I sent them some feedback expressing my disappointment at WA not being included in the report. Lo and behold, they have now produced a complementary report on the WA gas scene!
Long story short, the results are on par with the previous report – we’re better off sticking with electric and buying energy efficient appliances.
- New homes. It’s not cost effective to connect a new home to mains gas when efficient electric appliances are an option. However, it is cost effective if efficient electric appliances are not an option.
- Existing all-electric homes. It’s not cost effective to connect an existing all-electric home to mains gas when efficient electric appliances are an option; however it is cost effective when efficient electric appliances are not an option. Furthermore, mains gas may be more cost effective when the cost of new appliances is heavily subsidised.
- Existing dual-fuel homes. It is significantly more cost effective to replace gas heaters with multiple reverse cycle air conditioners for space heating than with gas.
The key thing that stands out to me is that you would only get cost savings if using energy-efficient appliances.
If this topic interests you, I’d encourage you to read the full report to understand the assumptions made and how it affects your individual situation. To be honest, I found some of the tables a bit confusing, but the explanatory text is pretty good.
My biggest criticism of the report would be that they used a heat pump as the comparative efficient electric appliance for water heating, however this is not commonly used in WA, we generally prefer boosted solar hot water systems. Also, at least one heat pump I’ve researched indicated that the warranty may be voided if the weather gets to over 45C, which happens in Perth from time to time.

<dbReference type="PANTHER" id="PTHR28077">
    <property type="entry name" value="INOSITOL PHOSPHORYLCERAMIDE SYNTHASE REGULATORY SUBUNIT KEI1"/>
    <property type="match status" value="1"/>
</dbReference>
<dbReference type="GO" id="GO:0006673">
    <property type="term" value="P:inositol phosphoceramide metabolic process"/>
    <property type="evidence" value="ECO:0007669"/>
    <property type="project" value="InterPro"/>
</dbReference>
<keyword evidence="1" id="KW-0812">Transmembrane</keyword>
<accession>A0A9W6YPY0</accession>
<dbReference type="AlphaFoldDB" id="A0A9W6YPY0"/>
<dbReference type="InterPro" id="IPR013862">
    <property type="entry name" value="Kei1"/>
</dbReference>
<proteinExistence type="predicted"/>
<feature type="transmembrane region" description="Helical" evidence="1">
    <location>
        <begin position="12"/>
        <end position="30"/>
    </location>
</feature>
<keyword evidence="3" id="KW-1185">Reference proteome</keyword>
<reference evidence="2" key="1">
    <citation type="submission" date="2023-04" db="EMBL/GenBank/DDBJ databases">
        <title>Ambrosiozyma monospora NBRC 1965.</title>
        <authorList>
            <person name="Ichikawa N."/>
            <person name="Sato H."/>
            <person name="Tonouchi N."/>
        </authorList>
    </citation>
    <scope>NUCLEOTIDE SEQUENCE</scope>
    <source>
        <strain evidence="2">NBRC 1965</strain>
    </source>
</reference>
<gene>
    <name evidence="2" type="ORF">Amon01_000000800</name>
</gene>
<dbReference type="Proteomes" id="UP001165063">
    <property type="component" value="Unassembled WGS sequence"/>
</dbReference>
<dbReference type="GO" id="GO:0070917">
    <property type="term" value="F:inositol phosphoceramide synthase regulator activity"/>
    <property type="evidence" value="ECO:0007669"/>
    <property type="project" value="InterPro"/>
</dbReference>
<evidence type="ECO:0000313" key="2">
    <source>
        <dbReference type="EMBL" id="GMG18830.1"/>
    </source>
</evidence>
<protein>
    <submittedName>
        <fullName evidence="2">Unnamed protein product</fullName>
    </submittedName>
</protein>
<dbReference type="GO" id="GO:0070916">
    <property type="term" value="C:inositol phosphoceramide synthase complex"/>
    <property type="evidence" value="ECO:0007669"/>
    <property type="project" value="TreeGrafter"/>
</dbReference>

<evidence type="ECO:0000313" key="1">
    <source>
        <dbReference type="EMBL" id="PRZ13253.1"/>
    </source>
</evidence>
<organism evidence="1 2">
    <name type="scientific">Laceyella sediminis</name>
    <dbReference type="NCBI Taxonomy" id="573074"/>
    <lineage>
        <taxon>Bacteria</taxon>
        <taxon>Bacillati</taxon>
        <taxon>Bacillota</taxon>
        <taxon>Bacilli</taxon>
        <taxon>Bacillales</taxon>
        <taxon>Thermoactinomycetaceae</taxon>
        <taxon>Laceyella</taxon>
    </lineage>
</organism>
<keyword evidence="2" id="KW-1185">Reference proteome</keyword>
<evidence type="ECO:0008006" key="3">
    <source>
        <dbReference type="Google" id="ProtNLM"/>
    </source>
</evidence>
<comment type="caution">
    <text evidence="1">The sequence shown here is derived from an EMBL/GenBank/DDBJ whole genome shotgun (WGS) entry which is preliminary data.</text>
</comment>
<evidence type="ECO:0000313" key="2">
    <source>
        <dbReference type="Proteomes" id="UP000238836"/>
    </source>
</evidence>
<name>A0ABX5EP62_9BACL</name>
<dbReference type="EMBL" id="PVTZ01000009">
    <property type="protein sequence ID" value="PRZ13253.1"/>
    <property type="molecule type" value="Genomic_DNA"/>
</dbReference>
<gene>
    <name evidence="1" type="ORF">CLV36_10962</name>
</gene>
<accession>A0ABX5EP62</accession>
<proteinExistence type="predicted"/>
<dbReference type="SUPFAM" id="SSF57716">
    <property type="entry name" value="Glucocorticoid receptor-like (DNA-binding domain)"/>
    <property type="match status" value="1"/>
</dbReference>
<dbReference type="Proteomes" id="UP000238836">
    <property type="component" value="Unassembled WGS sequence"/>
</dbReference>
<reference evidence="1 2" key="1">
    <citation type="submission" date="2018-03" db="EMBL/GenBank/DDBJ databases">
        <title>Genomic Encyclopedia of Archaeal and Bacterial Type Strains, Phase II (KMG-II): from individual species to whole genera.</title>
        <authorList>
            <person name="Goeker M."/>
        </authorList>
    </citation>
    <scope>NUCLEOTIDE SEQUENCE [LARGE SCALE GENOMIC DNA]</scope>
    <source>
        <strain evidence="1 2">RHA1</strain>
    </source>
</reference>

How do I know if my appliance is energy efficient?
The energy rating sticker on the appliance indicates a rating out of 6 for energy efficiency. Super-efficient appliances can get up to 10 stars (some fridges and TVs).
Appliances that have an energy rating label up to 6 stars are considered ‘efficient’ while those above 6 stars are defined as ‘super-efficient’.
If you’re going to buy a bunch of new appliances, the official energy rating website has some tables you can search on. But to be honest, I found it a bit confusing when I tried to look for an electric hot water system, so a site like Choice might be easier to understand (although beware, they’ve recently redesigned their site!).
What about the environment?
The ATA also produced a separate but related report on the impact on carbon emissions by switching from gas to electric. While it focussed again on the eastern states, we can probably extrapolate the findings for Adelaide given the similarity in climate.
The key finding was that CO2 emissions were lowered when all 3 end-uses traditionally fuelled by gas (space heating, water heating, cooking) were switched to efficient electric appliances, especially with regards to space heaters.
State was also important in determining the difference in emissions when switching from gas to efficient electric. Households in South Australia had one of the clearest emissions benefit for switching from gas to efficient electric appliances (44% reduction).
What this means for our build!
Environmental impact is an important consideration for us.
- We will be using a solar powered hot water system.
- We will be installing solar panels.
- We will not be installing air conditioners or heaters (if we can help it!)
- We will be using an induction cooktop and electric oven.
Realistically, the only thing we really need gas for is the bbq.
What this report does for us is affirms our decision to boost our solar hot water system using electricity rather than gas.
Now the challenge is on to find the hot water system! I’m still going to research heat pumps, but I’m not sold on their suitability for our climate.